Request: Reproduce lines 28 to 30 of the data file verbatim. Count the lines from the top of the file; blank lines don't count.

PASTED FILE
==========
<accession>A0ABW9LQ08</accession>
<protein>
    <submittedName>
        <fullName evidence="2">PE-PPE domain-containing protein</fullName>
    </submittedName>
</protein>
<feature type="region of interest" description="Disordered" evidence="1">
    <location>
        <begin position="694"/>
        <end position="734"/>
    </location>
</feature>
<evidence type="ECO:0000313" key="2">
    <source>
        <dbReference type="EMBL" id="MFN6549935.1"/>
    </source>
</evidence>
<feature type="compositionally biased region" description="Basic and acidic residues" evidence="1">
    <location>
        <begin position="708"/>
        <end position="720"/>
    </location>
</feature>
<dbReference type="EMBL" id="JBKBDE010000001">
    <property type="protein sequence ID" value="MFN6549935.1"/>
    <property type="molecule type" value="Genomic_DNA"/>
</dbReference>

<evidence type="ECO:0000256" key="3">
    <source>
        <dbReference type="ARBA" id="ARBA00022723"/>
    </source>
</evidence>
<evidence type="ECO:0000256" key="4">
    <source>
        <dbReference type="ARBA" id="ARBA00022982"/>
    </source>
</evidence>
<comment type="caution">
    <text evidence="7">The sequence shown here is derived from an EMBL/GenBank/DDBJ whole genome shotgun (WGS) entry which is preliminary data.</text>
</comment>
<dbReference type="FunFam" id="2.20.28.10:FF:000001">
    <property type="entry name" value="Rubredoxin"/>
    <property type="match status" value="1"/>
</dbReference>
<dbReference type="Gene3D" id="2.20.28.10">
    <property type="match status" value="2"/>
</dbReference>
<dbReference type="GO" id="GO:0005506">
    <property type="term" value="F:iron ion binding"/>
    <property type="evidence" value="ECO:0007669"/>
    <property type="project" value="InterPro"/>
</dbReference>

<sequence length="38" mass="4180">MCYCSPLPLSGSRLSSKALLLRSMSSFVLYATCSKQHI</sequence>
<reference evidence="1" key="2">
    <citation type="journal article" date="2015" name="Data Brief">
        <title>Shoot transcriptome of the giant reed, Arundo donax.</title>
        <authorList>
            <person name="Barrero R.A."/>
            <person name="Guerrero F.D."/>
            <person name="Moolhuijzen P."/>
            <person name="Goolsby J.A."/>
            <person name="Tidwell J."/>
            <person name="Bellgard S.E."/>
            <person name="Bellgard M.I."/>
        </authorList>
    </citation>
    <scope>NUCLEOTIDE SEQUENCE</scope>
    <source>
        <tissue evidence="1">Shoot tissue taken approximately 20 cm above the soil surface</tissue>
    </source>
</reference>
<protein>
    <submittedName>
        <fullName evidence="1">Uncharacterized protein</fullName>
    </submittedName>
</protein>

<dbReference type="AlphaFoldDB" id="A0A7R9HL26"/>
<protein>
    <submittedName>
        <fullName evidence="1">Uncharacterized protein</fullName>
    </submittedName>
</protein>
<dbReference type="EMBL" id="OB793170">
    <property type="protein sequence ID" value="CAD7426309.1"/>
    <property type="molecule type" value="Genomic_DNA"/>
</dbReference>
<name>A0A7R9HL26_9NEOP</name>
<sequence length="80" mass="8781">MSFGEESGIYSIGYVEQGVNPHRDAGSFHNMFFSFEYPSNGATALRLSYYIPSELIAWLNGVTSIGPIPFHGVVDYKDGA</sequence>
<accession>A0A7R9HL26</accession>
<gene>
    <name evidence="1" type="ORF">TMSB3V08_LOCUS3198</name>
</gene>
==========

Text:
<evidence type="ECO:0000256" key="3">
    <source>
        <dbReference type="ARBA" id="ARBA00022723"/>